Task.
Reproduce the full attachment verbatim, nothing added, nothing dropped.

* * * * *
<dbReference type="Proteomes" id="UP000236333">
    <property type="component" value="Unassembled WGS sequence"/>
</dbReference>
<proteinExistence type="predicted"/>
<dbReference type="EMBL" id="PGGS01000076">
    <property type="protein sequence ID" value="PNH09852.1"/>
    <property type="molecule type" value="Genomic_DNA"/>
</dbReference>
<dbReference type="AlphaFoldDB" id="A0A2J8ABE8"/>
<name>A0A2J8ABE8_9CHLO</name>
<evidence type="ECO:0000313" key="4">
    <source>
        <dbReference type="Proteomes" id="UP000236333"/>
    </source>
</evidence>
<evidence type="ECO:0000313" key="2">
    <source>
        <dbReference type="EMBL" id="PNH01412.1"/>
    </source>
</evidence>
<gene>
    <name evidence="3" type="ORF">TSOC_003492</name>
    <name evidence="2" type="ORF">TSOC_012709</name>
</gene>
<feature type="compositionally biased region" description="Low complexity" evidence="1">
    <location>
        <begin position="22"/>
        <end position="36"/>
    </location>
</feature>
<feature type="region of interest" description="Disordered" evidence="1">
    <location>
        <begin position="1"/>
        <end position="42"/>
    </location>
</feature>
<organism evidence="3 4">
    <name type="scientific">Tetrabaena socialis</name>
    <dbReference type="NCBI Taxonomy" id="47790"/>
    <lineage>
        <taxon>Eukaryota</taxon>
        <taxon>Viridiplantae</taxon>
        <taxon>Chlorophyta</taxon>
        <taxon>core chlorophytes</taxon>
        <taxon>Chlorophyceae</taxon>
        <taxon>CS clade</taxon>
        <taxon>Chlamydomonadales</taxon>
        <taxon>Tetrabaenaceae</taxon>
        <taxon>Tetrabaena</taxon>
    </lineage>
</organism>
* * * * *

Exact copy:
<dbReference type="Proteomes" id="UP000236333">
    <property type="component" value="Unassembled WGS sequence"/>
</dbReference>
<proteinExistence type="predicted"/>
<dbReference type="EMBL" id="PGGS01000076">
    <property type="protein sequence ID" value="PNH09852.1"/>
    <property type="molecule type" value="Genomic_DNA"/>
</dbReference>
<dbReference type="AlphaFoldDB" id="A0A2J8ABE8"/>
<name>A0A2J8ABE8_9CHLO</name>
<evidence type="ECO:0000313" key="4">
    <source>
        <dbReference type="Proteomes" id="UP000236333"/>
    </source>
</evidence>
<evidence type="ECO:0000313" key="2">
    <source>
        <dbReference type="EMBL" id="PNH01412.1"/>
    </source>
</evidence>
<gene>
    <name evidence="3" type="ORF">TSOC_003492</name>
    <name evidence="2" type="ORF">TSOC_012709</name>
</gene>
<feature type="compositionally biased region" description="Low complexity" evidence="1">
    <location>
        <begin position="22"/>
        <end position="36"/>
    </location>
</feature>
<feature type="region of interest" description="Disordered" evidence="1">
    <location>
        <begin position="1"/>
        <end position="42"/>
    </location>
</feature>
<organism evidence="3 4">
    <name type="scientific">Tetrabaena socialis</name>
    <dbReference type="NCBI Taxonomy" id="47790"/>
    <lineage>
        <taxon>Eukaryota</taxon>
        <taxon>Viridiplantae</taxon>
        <taxon>Chlorophyta</taxon>
        <taxon>core chlorophytes</taxon>
        <taxon>Chlorophyceae</taxon>
        <taxon>CS clade</taxon>
        <taxon>Chlamydomonadales</taxon>
        <taxon>Tetrabaenaceae</taxon>
        <taxon>Tetrabaena</taxon>
    </lineage>
</organism>